Photo credit: Christopher Beyer
After taking classes in both New York and Los Angeles over the past couple of months, I finally graduated from School of Style two weeks ago while I was out in LA. School of Style was hands down the most fun and enriching school experience I’ve ever had in my life. Plus, I got to meet and be taught by someone I really respect in the styling industry, renown stylist and School of Style founder Luke Storey. Being a big music fan and having worked in the music industry for over the past decade, I had seen a lot of Luke’s work as a stylist on music videos (Hello! No Doubt & Marilyn Manson!!), album and press shots, etc. Little did I know that I would be sitting in his classes a few years later. I really like Luke’s eye for styling, his penchant for edgier looks and his rad and positive attitude about styling, entrepreneurship and life in general. It was a real pleasure to be taught by him (and of course his School of Style sidekick Lauren Messiah!) so I’m thrilled to have him featured on the blog this week. Here are my 5 Questions With Luke Storey:
1) Can you talk to us about how much the job as a wardrobe stylist has evolved since you got into the industry 16 years ago?
The main thing about the industry that’s changed is that there are so many more stylists out there working now. Thanks to schools such as School of Style and even some of the larger, traditional fashion schools adding styling programs, there is now a way for people outside of the industry to learn about styling and make their way into the business. When I started out there was absolutely no way to get involved unless you knew someone already in the industry.
One of the other major changes is the fact that a lot of New York fashion stylists are now doing celebrity styling and a lot of LA stylists are now doing editorial styling. The gap between the world of celebrity/entertainment industry and the fashion industry is getting smaller all the time.
2) Who are some of your go-to brands and/or designers when styling?
The brands that I use of course depend on the nature of the job that I’m working on at that moment. I do a lot of work in the music industry so some of my go to brands tend to be ones that are a bit more edgy and rock ‘n roll such as Saint Laurent, Givenchy, Rick Owens, etc.
However, if I’m working on a commercial or an advertising job I might be pulling from Old Navy, J.Crew, or stores like that so my choices are really determined by what’s needed on the job. Of course if I had my way I would only use all of the fabulous high fashion brands and have unlimited budgets with which to do so. Not holding my breath on that…
3) You’ve had the chance to style countless musicians over the past couple of years, what are some of your most memorable experiences to date?
Having been a musician years ago and having played in bands myself, going into styling musicians was a natural progression. I’ve always been such a huge fan of music and a fan of how music has influenced fashion that almost every job I’ve ever had has been a great creative expression for me.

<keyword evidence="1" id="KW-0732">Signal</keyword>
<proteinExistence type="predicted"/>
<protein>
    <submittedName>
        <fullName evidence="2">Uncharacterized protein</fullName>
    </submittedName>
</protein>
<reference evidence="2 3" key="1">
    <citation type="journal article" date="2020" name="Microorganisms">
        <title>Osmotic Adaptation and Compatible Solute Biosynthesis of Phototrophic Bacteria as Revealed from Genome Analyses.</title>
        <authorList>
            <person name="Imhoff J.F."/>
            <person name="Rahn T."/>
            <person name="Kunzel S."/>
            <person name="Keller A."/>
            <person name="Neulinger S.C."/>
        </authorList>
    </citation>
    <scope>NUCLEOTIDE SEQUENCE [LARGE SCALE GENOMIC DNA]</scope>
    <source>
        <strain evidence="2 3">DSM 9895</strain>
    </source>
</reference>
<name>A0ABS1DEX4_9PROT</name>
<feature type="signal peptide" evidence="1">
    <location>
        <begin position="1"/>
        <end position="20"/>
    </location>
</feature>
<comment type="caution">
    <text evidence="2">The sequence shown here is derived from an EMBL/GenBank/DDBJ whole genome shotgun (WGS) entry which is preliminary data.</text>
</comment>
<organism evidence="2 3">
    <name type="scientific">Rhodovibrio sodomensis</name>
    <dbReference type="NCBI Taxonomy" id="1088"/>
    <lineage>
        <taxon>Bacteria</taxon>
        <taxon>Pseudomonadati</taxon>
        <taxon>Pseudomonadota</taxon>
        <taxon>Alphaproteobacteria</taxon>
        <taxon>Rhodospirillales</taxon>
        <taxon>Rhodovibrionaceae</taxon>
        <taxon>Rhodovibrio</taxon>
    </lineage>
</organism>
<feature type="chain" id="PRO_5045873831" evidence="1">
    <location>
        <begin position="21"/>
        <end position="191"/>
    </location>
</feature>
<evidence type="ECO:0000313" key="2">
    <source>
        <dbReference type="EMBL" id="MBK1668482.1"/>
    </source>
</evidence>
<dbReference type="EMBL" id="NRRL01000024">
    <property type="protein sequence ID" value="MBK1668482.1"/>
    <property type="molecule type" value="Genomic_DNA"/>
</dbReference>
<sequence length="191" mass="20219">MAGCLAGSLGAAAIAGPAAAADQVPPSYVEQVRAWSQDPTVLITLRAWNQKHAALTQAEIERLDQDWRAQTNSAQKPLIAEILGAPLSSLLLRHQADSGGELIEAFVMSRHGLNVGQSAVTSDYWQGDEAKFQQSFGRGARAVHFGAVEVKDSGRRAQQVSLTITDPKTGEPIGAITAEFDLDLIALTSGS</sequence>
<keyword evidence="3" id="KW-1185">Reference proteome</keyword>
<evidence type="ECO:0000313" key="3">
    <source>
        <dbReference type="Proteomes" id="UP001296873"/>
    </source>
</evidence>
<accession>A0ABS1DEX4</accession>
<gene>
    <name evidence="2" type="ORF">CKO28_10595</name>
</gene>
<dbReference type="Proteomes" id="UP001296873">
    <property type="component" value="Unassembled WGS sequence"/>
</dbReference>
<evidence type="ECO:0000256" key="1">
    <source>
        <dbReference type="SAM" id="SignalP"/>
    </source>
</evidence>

4) In addition to being a wardrobe stylist, you are a big music fan. Who are some of your current favorite artists?
Most of the music I like is pretty old. You know, The Rolling Stones, The Beatles, Neil Young, classic stuff. So most of the newer artists that I tend to listen to are very derivative and retro. I never could really get on board with very techno, inorganic sounding music. So hip hop, rap, and pop music are definitely not on the menu.
I love bands like The Black Keys that take rootsy music and turn it into something new. I like Jenny Lewis, Conor Oberst, Wilco, Ryan Adams, Beck – stuff like that. I also listen to tons of classical music when I’m working in my office. That really keeps me focused and positive.
5) If you had one piece of advice to give to aspiring stylists, what would it be?
That’s a very easy answer: Learn who all of the fashion stylists, wardrobe stylists, fashion editors and costume designers are. Learn all about the agencies and which stylist they represent. After studying stylists and agencies extensively, begin to systematically contact them (any means necessary) and offer your services as an intern or assistant, based on your level of experience. In other words, if you want to be a stylist you must get to know some stylists. The interesting thing I’ve learned over the years of teaching people about this industry is that so very few aspiring stylists have any clue who the great stylists in the world actually are, or have been. They generally only have an awareness of the stylists on reality shows, which is of course a minute fraction of the many talented people who have been working in the industry for up to 35 years.
If all of that sounds like too much work, of course you can invest a few thousand dollars and about three weeks of your time and become a School of Style student and we do most of that work for you. Sounds like a bold claim I’m sure, but that’s actually the truth. We are the fastest, most efficient way to become a stylist.
What’s next for Luke Storey?
I have many interests outside of the fashion industry. In fact I would say other than being an entrepreneur, my biggest passion would be in the health/wellness/spirituality realm… I’m in nature lover, yogi, meditator, and health fanatic, so I’m working on a couple of different projects within those industries, which will at some point turn into a business just like School of Style has. My first step in that direction will most likely be starting a blog to put some of my research and experience in those areas out for people’s benefit.